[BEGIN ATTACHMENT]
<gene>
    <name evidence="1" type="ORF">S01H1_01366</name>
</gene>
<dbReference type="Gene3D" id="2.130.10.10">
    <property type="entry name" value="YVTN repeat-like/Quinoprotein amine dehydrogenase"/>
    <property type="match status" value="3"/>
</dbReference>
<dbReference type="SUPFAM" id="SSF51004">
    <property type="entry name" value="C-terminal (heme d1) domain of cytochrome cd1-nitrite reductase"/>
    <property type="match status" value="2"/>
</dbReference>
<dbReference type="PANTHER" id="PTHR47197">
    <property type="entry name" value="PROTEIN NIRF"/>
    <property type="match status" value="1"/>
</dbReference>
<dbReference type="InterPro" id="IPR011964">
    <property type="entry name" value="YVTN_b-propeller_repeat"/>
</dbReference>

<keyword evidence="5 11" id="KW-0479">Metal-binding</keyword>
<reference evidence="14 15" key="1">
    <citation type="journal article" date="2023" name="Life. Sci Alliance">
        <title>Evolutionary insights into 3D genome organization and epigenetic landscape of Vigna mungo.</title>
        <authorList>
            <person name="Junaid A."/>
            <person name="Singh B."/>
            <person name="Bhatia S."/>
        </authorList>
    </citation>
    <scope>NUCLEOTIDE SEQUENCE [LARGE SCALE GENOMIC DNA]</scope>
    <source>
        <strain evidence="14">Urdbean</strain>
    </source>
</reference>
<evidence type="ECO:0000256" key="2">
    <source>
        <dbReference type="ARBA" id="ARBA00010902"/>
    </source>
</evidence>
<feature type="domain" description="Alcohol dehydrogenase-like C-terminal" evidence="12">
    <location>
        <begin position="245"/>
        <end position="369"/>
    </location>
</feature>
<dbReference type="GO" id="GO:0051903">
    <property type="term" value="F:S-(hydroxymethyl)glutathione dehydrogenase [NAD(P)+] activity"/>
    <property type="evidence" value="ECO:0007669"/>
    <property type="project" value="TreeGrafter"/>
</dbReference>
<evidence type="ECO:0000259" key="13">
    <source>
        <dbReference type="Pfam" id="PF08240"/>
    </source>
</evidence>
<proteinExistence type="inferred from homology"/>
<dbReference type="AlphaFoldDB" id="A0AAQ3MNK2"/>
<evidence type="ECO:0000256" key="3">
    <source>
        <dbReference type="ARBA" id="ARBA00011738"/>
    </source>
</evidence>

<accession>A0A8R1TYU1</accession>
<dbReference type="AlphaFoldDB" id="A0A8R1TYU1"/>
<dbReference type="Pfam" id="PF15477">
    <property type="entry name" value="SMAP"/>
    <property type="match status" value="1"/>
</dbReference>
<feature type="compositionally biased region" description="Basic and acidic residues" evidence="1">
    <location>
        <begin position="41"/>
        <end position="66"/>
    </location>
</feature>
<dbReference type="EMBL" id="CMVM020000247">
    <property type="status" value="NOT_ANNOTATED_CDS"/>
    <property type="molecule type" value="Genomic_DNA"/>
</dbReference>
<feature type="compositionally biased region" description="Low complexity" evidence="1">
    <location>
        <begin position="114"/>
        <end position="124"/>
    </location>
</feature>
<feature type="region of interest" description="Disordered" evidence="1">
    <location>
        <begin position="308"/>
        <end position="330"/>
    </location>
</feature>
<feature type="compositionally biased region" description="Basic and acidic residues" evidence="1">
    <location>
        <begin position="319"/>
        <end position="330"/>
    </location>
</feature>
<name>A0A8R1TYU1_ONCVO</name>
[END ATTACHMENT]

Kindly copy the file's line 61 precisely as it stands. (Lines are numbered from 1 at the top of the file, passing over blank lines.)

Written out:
</evidence>